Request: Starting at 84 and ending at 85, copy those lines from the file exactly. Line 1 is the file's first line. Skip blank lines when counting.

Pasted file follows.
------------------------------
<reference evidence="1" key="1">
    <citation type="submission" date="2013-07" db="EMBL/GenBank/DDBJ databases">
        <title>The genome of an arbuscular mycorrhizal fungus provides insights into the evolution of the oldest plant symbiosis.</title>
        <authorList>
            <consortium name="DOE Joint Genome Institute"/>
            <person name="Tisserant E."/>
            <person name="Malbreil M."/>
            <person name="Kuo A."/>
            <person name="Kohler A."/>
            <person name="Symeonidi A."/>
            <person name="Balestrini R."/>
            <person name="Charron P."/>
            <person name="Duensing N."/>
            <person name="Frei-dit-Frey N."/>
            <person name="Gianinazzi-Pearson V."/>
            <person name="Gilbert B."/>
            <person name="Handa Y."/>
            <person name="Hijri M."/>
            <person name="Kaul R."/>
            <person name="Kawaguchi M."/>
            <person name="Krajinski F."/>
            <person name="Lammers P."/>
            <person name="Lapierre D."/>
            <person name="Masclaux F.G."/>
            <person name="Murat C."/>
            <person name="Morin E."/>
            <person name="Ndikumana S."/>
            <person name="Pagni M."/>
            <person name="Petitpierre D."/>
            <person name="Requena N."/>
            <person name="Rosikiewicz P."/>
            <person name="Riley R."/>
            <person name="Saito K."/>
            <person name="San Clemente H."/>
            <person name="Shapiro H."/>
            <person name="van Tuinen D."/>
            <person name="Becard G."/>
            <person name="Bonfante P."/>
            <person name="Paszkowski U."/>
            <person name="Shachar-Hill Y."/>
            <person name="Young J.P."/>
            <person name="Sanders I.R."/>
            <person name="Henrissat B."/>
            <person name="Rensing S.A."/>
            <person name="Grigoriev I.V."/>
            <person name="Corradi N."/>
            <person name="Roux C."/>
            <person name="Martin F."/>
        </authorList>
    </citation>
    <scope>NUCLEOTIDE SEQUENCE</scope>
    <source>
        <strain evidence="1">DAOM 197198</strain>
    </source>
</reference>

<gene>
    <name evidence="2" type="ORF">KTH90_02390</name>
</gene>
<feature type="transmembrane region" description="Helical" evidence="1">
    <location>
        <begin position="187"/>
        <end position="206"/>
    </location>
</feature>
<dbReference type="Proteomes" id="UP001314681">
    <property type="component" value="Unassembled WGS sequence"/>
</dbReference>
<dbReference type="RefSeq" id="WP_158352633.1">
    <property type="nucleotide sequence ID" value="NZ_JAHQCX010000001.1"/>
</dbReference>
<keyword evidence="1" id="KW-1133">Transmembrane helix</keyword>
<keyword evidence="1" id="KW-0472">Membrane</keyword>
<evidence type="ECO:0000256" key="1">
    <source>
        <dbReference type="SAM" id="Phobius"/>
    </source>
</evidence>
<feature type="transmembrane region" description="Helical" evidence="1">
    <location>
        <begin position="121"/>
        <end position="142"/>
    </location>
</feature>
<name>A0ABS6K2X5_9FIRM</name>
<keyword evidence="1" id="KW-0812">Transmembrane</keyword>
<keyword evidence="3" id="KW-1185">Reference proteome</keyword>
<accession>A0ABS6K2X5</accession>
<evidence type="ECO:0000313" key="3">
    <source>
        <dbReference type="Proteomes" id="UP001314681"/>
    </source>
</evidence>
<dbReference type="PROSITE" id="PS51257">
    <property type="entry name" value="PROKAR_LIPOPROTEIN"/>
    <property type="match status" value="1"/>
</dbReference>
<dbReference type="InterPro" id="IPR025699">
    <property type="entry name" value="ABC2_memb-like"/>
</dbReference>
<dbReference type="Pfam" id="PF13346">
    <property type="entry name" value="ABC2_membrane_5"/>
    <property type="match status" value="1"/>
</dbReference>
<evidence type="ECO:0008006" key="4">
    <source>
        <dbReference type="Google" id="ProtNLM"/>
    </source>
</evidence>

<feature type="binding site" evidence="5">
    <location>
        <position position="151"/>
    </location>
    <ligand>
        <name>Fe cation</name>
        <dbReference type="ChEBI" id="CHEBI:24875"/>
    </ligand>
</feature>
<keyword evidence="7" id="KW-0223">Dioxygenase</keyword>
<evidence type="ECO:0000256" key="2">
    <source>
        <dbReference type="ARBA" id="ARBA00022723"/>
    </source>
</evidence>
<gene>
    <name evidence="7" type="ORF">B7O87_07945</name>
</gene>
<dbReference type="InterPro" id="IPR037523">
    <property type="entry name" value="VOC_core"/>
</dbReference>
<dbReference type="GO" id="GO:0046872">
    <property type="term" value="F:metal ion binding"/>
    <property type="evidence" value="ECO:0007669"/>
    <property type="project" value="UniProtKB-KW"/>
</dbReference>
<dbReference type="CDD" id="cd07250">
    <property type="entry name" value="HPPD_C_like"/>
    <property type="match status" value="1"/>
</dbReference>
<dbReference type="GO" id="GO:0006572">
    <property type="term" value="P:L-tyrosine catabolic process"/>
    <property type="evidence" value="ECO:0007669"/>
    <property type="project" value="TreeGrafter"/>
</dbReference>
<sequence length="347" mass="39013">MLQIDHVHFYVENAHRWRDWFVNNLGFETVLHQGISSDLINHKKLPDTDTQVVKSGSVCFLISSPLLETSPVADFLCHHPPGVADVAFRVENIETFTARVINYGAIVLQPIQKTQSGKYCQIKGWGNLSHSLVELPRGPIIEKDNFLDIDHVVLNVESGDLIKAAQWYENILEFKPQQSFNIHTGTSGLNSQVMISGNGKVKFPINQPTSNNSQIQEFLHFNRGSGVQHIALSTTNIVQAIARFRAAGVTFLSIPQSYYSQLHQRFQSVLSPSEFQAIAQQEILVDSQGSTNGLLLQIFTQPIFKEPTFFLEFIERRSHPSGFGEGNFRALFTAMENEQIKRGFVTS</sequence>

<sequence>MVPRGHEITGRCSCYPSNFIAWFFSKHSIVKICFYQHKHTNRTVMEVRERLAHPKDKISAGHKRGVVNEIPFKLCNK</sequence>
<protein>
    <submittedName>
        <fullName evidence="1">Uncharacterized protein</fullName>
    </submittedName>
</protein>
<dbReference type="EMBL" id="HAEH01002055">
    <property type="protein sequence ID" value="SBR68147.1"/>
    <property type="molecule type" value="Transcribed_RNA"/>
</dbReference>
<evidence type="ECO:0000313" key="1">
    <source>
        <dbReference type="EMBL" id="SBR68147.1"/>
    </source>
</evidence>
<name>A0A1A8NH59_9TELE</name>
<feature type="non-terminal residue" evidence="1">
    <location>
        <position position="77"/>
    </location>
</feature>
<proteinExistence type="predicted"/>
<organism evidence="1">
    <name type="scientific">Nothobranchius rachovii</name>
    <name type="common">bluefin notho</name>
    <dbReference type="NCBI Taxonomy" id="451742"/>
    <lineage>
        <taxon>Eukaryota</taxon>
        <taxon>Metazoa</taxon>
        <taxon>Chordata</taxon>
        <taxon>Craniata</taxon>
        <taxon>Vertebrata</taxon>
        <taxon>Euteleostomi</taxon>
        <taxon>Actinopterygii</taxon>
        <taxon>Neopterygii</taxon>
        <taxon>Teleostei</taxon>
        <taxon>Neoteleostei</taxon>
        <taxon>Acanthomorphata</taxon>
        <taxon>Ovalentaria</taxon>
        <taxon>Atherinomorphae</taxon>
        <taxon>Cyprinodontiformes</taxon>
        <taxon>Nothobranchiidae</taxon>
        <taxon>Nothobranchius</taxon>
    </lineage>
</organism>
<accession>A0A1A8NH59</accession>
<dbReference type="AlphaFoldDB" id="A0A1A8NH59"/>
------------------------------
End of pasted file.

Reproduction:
<name>A0ABS6K2X5_9FIRM</name>
<keyword evidence="1" id="KW-0812">Transmembrane</keyword>